In thinking about budgets in tight times, it may be easiest to think about all of the things that we are paying for and then see exactly what it is that we can cut back on. It makes sense that we wouldn’t spend much time at all agonizing over what we do not pay for, but I am finding myself feeling entitled to everything that I am not paying for. I am finding myself reliant on the free things that are simply the fabric of my everyday existence. And it makes me think about just how many systems I have surrounding me that support my way of life. Even with all of my overpowering responsibilities, I know that the things that really open up possibilities are the ones that I don’t have to pay a monthly fee for. And as I consider what to cut out, I must also think about what is essential.
Things that are free that I could never live without:
- WordPress blogging software- This has become a part of my habit of thought and reflection. Everything that is a seed of an idea is run through this piece of free and rapidly expanding software. It sometimes makes me wonder what I used to call publishing and what I used to call brainstorming. How was it that I was able to focus my attention on a single document that sat on my hard drive?
- Google Documents- Sure, this may not always be free and there are other services that are like it, I am finding that there is no reason to go anywhere else for my collaborative needs. I share links to edit documents on a daily basis (having almost completely forgone inviting individuals via e-mail address at this point). When I am connected to Docs, I literally have a record of nearly every collaborative project I have undertaken in the last 4 years. It says something about what I value to be able to literally replay the revision history of my life.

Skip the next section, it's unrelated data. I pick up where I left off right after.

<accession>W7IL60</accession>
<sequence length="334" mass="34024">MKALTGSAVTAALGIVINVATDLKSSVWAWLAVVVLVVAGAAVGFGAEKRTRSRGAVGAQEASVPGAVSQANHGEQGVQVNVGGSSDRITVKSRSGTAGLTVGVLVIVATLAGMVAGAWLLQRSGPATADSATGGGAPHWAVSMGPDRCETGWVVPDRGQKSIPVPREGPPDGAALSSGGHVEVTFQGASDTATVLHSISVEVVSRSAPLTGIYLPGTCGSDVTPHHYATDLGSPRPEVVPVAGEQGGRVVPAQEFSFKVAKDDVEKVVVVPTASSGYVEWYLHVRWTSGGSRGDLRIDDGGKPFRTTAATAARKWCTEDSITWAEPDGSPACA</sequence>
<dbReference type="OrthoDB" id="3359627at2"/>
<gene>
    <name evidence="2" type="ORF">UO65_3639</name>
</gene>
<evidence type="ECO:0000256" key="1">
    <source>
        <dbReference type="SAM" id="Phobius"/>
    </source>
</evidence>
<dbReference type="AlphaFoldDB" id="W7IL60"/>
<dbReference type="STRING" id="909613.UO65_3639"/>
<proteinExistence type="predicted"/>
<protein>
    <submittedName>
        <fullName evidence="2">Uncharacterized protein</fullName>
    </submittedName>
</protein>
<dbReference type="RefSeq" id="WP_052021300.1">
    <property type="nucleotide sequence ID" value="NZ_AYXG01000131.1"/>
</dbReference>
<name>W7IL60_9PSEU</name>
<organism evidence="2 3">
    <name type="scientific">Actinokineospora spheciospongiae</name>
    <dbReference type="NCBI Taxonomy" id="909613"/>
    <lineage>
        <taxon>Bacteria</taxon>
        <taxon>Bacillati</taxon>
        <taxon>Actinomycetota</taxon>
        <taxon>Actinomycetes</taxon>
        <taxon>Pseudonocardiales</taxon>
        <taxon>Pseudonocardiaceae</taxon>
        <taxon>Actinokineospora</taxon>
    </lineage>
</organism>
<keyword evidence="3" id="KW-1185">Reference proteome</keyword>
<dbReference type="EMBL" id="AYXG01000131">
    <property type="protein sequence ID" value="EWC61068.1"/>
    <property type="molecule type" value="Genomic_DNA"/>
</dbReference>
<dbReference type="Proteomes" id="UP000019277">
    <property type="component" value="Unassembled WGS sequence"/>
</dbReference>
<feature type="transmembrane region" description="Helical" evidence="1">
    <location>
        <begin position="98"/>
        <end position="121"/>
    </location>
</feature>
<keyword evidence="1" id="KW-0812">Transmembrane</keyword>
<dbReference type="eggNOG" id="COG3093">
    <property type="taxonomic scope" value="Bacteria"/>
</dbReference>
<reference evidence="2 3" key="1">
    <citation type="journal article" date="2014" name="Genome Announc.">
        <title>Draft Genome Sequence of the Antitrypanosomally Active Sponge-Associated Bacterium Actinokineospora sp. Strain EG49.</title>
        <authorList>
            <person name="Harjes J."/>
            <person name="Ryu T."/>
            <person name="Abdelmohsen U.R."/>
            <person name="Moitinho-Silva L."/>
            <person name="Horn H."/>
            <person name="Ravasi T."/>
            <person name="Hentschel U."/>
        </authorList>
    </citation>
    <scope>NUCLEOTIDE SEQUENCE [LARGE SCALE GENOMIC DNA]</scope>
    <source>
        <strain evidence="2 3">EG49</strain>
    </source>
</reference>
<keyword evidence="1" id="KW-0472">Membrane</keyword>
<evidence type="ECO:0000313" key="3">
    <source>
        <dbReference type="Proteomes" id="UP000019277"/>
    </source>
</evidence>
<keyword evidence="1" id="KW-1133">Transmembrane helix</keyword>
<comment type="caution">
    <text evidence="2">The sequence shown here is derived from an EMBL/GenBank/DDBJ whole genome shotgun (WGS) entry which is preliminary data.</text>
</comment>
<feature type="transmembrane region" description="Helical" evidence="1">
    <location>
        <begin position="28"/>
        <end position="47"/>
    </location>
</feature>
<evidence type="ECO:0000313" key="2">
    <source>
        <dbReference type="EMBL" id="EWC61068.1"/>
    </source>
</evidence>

- Libox – I have listened to more music in the last few months than I have for the past 3 years combined. The simple sharing of music with my friends is a beautiful thing. The fact that it is a better looking (and much lighter) player than iTunes makes it so much more essential. I need to hear what other people are listening to and not just the radio stations that they frequent. I want to hear the actual music that is shaping their lives because if I let it, it will shape mine too.
- Free Wifi – The internet is in the air and I expect the air to be free. I understand that bandwidth costs something for someone, but I can’t at this point imagine going into a public place like a library, coffee shop or school and expect to pay for access to my communication system. Just as we have free access to the public radio frequencies and tv frequencies, I am starting to believe in free access to the wifi frequencies too.